I strolled over his dusky habitation - it must have taken all his good-humor to light it up - at the heels of the custodian, who showed me the usual number of castle-properties: a deep, well-like court; a collection of winding staircases and vaulted chambers, the embrasures of whose windows and the recesses of whose doorways reveal a tremendous thickness of wall. These things constitute the general identity of old castles; and when one has wandered through a good many, with due discretion of step and protrusion of head, one ceases very much to distinguish and remember, and contents one's self with consigning them to the honorable limbo of the romantic. I must add that this reflection did not the least deter me from crossing the bridge which connects Tarascon with Beaucaire, in order to examine the old fortress whose ruins adorn the latter city. It stands on a foundation of rock much higher than that of Tarascon, and looks over with a melancholy expression at its better-conditioned brother. Its position is magnificent, and its outline very gallant. I was well rewarded for my pilgrimage; for if the castle of Beaucaire is only a fragment, the whole place, with its position and its views, is an ineffaceable picture. It was the stronghold of the Montmorencys, and its last tenant was that rash Duke Francois, whom Richelieu, seizing every occasion to trample on a great noble, caused to be beheaded at Toulouse, where we saw, in the Capitol, the butcher's knife with which the cardinal pruned the crown of France of its thorns. The castle, after the death of this victim, was virtually demolished. Its site, which Nature to-day has taken again to herself, has an extraordinary charm. The mass of rock that it formerly covered rises high above the town, and is as precipitous as the side of the Rhone. A tall rusty iron gate admits you from a quiet corner of Beaucaire to a wild tangled garden, covering the side of the hill, for the whole place forms the public promenade of the townsfolk, - a garden without flowers, with little steep, rough paths that wind under a plantation of small, scrubby stone-pines. Above this is the grassy platform of the castle, enclosed on one side only (toward the river) by a large fragment of wall and a very massive dungeon. There are benches placed in the lee of the wall, and others on the edge of the platform, where one may enjoy a view, beyond the river, of certain peeled and scorched undulations. A sweet desolation, an everlasting peace, seemed to hang in the air. A very old man (a fragment, like the castle itself) emerged from some crumbling corner to do me the honors, - a very gentle, obsequious, tottering, toothless, grateful old man. He beguiled me into an ascent of the solitary tower, from which you may look down on the big sallow river and glance at diminished Tarascon, and the barefaced, bald-headed hills behind it. It may appear that I insist too much upon the nudity of the Provencal horiion, - too much, considering that I have spoken of the prospect from the heights of Beaucaire as lovely. But it is an exquisite bareness; it seems to exist for the purpose of allowing one to follow the delicate lines of the hills, and touch with the eyes, as it were, the smallest inflections of the landscape. It makes the whole thing seem wonderfully bright and pure.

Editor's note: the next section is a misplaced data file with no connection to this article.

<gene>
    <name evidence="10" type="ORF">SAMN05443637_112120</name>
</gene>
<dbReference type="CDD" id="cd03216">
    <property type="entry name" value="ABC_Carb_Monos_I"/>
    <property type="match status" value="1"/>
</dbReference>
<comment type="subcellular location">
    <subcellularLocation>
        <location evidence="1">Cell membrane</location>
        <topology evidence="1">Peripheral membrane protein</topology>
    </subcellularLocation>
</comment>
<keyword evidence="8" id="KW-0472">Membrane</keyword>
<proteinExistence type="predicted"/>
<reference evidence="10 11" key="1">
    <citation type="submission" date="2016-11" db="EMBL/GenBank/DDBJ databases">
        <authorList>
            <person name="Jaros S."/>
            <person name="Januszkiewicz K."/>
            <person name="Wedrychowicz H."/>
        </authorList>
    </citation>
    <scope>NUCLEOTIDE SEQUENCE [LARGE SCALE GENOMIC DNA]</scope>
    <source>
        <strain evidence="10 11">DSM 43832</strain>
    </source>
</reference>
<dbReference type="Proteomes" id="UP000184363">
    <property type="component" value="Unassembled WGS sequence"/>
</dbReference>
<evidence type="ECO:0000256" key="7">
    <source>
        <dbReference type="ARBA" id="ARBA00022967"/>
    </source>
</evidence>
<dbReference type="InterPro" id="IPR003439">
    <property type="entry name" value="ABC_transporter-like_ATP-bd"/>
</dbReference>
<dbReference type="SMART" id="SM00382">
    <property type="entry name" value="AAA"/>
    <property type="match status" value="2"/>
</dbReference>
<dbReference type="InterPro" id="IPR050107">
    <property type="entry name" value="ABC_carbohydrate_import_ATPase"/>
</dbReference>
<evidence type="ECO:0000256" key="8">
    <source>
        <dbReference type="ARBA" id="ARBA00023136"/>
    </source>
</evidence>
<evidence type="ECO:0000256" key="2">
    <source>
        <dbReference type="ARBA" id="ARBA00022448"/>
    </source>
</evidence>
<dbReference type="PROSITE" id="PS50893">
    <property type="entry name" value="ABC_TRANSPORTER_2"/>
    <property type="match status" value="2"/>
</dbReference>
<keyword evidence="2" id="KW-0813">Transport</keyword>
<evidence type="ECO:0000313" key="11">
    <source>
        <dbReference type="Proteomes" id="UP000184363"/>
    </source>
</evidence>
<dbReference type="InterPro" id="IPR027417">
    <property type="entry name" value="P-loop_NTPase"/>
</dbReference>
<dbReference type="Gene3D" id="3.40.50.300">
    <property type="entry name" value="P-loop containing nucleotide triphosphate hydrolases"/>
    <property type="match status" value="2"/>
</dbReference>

Beaucaire used to be the scene of a famous fair, the great fair of the south of France. It has gone the way of most fairs, even in France, where these delightful exhibitions hold their own much better than might be supposed. It is still held in the month of July; but the bourgeoises of Tarascon send to the Magasin du Louvre for their smart dresses, and the principal glory of the scene is its long tradition. Even now, however, it ought to be the prettiest of all fairs, for it takes place in a charming wood which lies just beneath the castle, beside the Rhone. The booths, the barracks, the platforms of the mountebanks, the bright-colored crowd, diffused through this midsummer shade, and spotted here and there with the rich Provencal sunshine must be of the most pictorial effect. It is highly probable, too, that it offers a large collection of pretty faces; for even in the few hours that I spent at Tarascon I discovered symptoms of the purity of feature for which the women of the pays d'Arles are renowned. The Arlesian head-dress, was visible in the streets; and this delightful coiffure is so associated with a charming facial oval, a dark mild eye, a straight Greek nose, and a mouth worthy of all the rest, that it conveys a presumption of beauty which gives the wearer time either to escape or to please you. I have read somewhere, however, that Tarascon is supposed to produce handsome men, as Arles is known to deal in handsome women. It may be that I should have found the Tarasconnais very fine fellows, if I had encountered enough specimens to justify an induction. But there were very few males in the streets, and the place presented no appearance of activity. Here and there the black coif of an old woman or of a young girl was framed by a low doorway; but for the rest, as I have said, Tarascon was mostly involved in a siesta. There was not a creature in the little church of Saint Martha, which I made a point of visiting before I returned to the station, and which, with its fine Romanesque sideportal and its pointed and crocketed Gothic spire, is as curious as it need be, in view of its tradition. It stands in a quiet corner where the grass grows between the small cobble-stones, and you pass beneath a deep archway to reach it. The tradition relates that Saint Martha tamed with her own hands, and attached to her girdle, a dreadful dragon, who was known as the Tarasque, and is reported to have given his name to the city on whose site (amid the rocks which form the base of the chateau) he had his cavern. The dragon, perhaps, is the symbol of a ravening paganism, dispelled by the eloquence of a sweet evangelist. The bones of the interesting saint, at all events, were found, in the eleventh century, in a cave beneath the spot on which her altar now stands. I know not what had become of the bones of the dragon.